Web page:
What is Circling?

I get asked this question quite a bit. I don’t know that I can ever answer it quite as succinctly as people would seem to like. The answers to the question I give usually lead to more questions. Not that I mind. In fact, enjoy the questions myself, as they allow me to find new and better ways of describing the practice that I love. I find actually participating in the practice and experiencing it first hand is the best possible way of someone beginning to understand.

I usually start off the Circling Labs at the Integral Center by setting context in such a way that has people ready to dip their toes in the process.

Circling is a relating practice, where a group of people come together and focus their attention on what it is like being with each other in the present moment.

Circling is also known as “Intersubjective Meditation”.  The intersubjectivity of the practice comes from the act of more than one conscious mind becoming aware of shared reality in relationship. Thus, making explicit what was unconsciously implicit within the group relationship/dynamic.

I find the word “meditation” means a lot of different things to people. Kind of like the word, “yoga”. For my purposes here, I’d like to use the word meditation to mean the practice of cultivating awareness.

There are far too many meditation practices I know of to name here. (And I’m sure those of you reading this could mention even more) But for the purpose of explaining Circling, I like to think of it as a combined practice of Contemplation, and Concentration.

In a concentration practice, one focuses on an object of concentration. (such as a candle flame, or a mantra, ect.) When one becomes aware that their mind has wandered off the object of concentration, the practice requires you to let go of or quiet the thoughts, and bring your attention back to the object of concentration. (If you have ever tried one of these practices, you’re well aware that it is easier said than done.)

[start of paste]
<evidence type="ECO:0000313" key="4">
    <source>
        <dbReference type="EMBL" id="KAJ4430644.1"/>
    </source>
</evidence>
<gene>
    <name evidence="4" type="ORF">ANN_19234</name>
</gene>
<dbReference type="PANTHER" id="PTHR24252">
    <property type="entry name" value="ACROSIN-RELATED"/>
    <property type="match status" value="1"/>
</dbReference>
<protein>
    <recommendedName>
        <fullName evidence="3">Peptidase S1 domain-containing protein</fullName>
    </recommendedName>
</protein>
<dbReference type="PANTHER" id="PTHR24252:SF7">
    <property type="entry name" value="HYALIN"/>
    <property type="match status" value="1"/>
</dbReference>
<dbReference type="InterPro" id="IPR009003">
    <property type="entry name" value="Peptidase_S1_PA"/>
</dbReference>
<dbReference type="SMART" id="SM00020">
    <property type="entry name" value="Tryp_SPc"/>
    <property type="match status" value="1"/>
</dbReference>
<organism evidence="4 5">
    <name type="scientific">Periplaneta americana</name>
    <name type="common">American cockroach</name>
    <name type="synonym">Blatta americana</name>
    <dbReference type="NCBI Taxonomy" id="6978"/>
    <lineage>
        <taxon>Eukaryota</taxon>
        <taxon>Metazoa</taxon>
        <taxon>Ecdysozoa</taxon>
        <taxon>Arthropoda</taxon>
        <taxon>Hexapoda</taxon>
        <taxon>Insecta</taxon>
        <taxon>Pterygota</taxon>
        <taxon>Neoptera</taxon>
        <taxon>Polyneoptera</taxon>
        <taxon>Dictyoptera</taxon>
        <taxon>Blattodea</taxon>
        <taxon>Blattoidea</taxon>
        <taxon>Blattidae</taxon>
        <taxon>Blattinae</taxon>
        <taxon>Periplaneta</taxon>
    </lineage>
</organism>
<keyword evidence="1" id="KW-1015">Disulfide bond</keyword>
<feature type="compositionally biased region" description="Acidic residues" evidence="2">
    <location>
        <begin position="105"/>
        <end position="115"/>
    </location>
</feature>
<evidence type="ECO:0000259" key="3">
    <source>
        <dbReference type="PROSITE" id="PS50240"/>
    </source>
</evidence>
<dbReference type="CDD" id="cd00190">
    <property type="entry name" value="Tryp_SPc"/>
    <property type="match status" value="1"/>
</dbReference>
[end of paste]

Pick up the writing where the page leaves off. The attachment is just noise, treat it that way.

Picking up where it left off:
In a Contemplative practice, one sits with an inquiry, and begins to notice what arises in their awareness. This could be a practice of deep reflective thought, in which to bypass the normal construct of the mind.

In the practice of Circling, we often “focus” our attention on a single person, and allow ourselves to notice what arises in our awareness while in relationship with them.

Sounds simple right?

Well, if we are not in the practice of owning our own experience, we may discover that what we are noticing about another, are simply our own projections.  I often share a simple 3 step exercise that helps those of us who may need practice in this area.

Step 1: Notice what you are noticing.

Once again, sounds simple, right? I imagine you asking, “How can I not?”.

For me, I find I’m consistently surprised when I practice this step. When I can slow my internal dialog down enough, my thoughts become very basic.

Something that we are noticing should be generally unarguable. For example, I notice I feel nervousness in my stomach as I type this.

No one can really argue what I’m feeling in my stomach. How would they know? What authority do they have to tell me what I’m feeling?

Step 2: Notice what I’m imagining.

A large part of our minds are dedicated to making meaning of things and situations. This can be very useful, as if I see a door, I can imagine that it will lead me out of a particular space, into another space.  This saves us a lot of time as humans. Imagine if we had to figure out what a door was every time we saw one. I believe humanity would be at a much lower level of evolution if this was the case.

This also can be a source of difficulty, as our minds will sometimes imagine things that are not objectively true or resourceful.

Very often, it can get in way of how we relate to others. If we imagine we know someone’s experience, we might project on to them that they are a certain way. We might assume that they are angry, loving, cold-hearted, warm, hateful, or anything else.